A bizarre patriotic video clip from Russia has left many in the Russian community puzzled due to it's uncanny similarity to the old-school Soviet propaganda of yore.
Children dressed in military uniform sing that they will follow the Russian Head of State if he calls them up to die in a fight.
The video clip was shot in Volgograd, the former Stalingrad city where a major battle of World War II took place and it was first published by United Russia party politician Anna Kouvychko.
Sung by a group of young cadets, the song sounds ominous and the style of the clip reminds the propaganda-style visuals that would appear to be straight out of the Soviet-era.
Prominent Russian journalist and historian, Nikolai Svanidze labelled it on radio station Echo of Moscow, "a talentless rehash of the old Soviet propaganda song 'When we are sent to fight by Comrade Stalin.'"
Although just children, in the lyrics they swear not only to restore the great superpower "From the Kuril Islands to the Baltic coasts", but go further:
"We will keep safe Sevastopol and Crimea for next generations and will return Alaska to Homeland harbour ..."
The above line references Alaska, which the United States purchased from the Russian Empire in 1867, for approximately two cents per acre - about 7.2 million U.S. dollars in total. In 1959 it was admitted as the 49th state of the USA.
In the video young cadets sing about the lack of unity in the European Union, dire times in the Middle East and being sick of the hegemony. They also warn against showing weakness as it will lead to the collapse of the country.
When the song first came out in May this year, written by patriotic song author Vyacheslav Antonov, it provoked a wave of criticism. The text of the chorus is as follows:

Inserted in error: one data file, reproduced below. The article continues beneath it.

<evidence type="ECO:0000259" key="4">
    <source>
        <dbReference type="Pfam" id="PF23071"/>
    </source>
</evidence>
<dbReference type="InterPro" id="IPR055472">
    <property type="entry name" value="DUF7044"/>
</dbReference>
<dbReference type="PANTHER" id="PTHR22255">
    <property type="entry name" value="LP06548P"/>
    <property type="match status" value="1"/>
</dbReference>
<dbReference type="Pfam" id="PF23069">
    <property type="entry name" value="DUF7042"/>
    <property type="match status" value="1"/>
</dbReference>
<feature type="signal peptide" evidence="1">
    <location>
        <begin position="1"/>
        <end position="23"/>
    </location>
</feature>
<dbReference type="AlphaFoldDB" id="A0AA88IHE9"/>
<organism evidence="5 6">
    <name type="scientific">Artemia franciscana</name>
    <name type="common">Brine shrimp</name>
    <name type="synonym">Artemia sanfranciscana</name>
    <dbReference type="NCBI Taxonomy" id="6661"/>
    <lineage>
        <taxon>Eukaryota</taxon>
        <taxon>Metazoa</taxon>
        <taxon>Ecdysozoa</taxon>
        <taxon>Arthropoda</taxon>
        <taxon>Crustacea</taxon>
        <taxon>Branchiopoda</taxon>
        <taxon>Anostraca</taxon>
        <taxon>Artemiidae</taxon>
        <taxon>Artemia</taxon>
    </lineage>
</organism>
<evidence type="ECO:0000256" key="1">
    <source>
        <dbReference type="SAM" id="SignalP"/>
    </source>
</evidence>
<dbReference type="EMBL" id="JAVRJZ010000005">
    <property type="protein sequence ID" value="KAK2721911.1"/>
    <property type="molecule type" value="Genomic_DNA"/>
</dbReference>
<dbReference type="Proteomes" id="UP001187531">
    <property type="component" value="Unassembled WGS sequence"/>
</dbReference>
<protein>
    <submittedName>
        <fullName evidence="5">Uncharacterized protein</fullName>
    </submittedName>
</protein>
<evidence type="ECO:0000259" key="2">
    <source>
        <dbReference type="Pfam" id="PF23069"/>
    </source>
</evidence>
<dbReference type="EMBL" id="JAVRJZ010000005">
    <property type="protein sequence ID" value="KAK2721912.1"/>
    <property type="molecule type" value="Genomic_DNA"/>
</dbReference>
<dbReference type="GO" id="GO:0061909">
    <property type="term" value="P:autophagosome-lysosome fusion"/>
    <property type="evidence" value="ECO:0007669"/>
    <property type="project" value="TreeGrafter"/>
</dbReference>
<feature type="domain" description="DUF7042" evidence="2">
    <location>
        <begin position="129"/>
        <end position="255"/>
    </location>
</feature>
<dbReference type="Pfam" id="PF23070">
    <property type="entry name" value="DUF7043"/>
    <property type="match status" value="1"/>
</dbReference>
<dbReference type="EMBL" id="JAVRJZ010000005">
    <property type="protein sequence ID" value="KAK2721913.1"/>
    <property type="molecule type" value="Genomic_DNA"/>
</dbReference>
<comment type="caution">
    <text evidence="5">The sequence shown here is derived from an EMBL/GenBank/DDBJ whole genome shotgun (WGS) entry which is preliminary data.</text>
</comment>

We wish for peace on this land, but if the Chief commander
Will call upon us to go to the last fight…
Uncle Vova, we are with you!
Who is Uncle Vova???
The song is called "Uncle Vova, we are with you", where "Vova" [vou-va] is an affectionate form of the name Vladimir and is often used in Russia. However, since it's an informal name, one would rarely hear Vova in the official circles. You could compare it with calling Bill Shorten Billy or Mac for Malcolm.
Member of United Russia party, the member Parliament and member of the Committee for family, women and children issues, Anna Kouvychko is also present in the video.
In an interview with the local newspaper she says the new generation is raised in full awareness of the heroic deeds of their great parents and will be able to fight modern day threats. "We will prevail," she adds a famous phrase coined during World War II.
Russian independent television channel Rain believes the release of the video clip ties in with the start of the election campaign for the Russian presidential election 2018.
Some of the comments on social media compare this clip to the products of North Korean propaganda.
A sacred meaning of the scenery
The city of Volgograd has a special almost sacred meaning to the Russians as the Battle of Stalingrad is arguably called the bloodiest battle in human history and claimed hundred thousands of lives.
The discussion in modern Russia often refers back to the historic times of the WWII evoking patriotic feelings. It serves as a big landmark in the nation's lifetime that lost over 20 million of its population.
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